There is another truth about this story. A powerful brand of Christianity animates this movement and these political activities. The Bible, Jesus, the cross, salvation, the Messiah–these images and words were everywhere to be seen and heard on Wednesday. We cannot be surprised by this, nor should we comfort ourselves that “this is not who our country is” or that “this is not what Christianity is.” Religious leaders who are committed to anti-racism and the work of social justice must be honest about the continuities that this moment has with a long history of white supremacy and racial inequality, and we must tell the truth about the ways in which Christian faith has been articulated and weaponized in order to maintain this deadly order. It is a painful story, but for many of us, especially the privileged white leaders among us, it is a story we must tell.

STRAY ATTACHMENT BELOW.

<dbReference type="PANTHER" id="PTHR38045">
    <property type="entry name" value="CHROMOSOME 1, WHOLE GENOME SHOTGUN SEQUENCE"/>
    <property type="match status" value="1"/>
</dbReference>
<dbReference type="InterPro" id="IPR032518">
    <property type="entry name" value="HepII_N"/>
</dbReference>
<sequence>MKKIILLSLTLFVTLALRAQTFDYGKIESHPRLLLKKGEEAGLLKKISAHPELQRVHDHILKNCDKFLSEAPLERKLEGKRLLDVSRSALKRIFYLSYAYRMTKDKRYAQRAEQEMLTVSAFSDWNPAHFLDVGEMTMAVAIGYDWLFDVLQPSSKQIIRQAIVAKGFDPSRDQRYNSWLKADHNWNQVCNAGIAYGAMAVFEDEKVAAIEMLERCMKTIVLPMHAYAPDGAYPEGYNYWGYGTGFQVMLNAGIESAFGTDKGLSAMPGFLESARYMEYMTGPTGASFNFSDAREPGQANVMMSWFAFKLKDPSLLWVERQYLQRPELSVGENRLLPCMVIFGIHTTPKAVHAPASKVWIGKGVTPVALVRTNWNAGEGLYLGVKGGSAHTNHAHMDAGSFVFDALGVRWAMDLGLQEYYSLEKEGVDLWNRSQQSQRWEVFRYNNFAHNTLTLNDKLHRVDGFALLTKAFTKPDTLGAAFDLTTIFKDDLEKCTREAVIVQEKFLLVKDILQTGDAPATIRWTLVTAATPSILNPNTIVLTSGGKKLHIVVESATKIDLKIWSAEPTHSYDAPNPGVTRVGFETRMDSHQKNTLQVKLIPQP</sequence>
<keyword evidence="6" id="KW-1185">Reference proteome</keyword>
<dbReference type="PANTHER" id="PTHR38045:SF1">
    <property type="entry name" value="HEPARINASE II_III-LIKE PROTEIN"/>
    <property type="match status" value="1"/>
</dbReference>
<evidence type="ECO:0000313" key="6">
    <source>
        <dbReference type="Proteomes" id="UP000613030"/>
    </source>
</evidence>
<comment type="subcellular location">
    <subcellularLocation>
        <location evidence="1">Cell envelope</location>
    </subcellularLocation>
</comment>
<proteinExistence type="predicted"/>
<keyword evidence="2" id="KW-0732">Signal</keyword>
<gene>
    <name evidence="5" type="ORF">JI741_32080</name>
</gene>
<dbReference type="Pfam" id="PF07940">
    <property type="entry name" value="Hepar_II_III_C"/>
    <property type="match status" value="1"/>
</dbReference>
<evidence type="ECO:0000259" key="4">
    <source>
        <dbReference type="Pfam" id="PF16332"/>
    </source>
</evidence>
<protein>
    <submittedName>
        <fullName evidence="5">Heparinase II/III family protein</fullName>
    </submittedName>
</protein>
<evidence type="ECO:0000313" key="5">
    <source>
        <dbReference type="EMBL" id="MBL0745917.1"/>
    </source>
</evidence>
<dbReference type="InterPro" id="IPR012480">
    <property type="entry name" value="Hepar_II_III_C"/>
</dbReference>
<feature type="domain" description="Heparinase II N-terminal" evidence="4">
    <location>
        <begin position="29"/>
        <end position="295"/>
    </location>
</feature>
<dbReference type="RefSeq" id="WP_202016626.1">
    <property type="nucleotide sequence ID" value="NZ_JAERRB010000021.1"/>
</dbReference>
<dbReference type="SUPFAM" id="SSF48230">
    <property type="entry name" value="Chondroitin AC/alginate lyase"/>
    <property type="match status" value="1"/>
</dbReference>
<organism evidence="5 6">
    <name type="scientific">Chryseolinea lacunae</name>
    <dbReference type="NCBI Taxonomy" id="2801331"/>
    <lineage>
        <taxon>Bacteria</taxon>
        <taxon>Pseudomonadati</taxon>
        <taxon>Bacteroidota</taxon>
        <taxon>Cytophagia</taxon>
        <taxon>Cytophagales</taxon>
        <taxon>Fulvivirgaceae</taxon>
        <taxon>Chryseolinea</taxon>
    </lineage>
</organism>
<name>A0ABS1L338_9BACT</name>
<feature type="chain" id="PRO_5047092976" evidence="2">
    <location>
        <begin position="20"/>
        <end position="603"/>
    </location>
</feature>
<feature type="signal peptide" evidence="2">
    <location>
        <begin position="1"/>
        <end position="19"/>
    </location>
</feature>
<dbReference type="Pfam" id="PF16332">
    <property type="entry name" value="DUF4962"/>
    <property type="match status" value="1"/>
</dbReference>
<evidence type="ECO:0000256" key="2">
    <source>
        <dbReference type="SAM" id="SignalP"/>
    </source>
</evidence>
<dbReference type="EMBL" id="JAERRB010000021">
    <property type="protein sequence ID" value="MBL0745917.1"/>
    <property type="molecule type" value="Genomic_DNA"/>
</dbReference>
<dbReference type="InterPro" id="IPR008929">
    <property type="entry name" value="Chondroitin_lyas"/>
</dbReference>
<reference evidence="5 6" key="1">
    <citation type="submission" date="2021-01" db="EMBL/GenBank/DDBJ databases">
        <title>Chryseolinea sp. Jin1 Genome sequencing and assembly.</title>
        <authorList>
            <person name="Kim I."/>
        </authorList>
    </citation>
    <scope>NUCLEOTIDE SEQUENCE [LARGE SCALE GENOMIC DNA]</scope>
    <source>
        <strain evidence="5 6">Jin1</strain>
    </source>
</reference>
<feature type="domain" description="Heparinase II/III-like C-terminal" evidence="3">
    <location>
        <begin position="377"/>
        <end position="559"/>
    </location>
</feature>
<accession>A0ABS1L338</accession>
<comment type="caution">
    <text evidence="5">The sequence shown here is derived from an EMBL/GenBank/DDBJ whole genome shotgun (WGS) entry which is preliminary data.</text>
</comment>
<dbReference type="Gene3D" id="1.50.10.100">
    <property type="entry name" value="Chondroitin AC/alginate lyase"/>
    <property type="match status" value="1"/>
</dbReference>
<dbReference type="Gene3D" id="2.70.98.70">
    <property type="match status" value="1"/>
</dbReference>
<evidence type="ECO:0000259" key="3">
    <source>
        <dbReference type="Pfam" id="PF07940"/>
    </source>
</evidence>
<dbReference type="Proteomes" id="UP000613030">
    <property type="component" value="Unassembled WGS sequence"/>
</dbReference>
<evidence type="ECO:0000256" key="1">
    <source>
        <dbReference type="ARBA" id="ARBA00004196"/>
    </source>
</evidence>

Whether you are writing sermons or preparing lesson plans, whether you are community organizing or responding with pastoral care in your context, it is not imperative that you have all the words or even the perfect words. What you do need is to be clear about the story that you are telling. A story that calls each and every one of us to explicitly confront white supremacy and white nationalism in our contexts. A story that is honest about white Christianity and it’s complicity in the events of this week and this nation, and beyond. A story that seeks the kin-dom of God with peace and justice, and that roots its hope and challenge in the radical love of the Gospel of Jesus Christ.
Dean Melanie Johnson-DeBaufre
Professor of New Testament and Early Christianity
Dear Theological School students, faculty, staff, and alumni,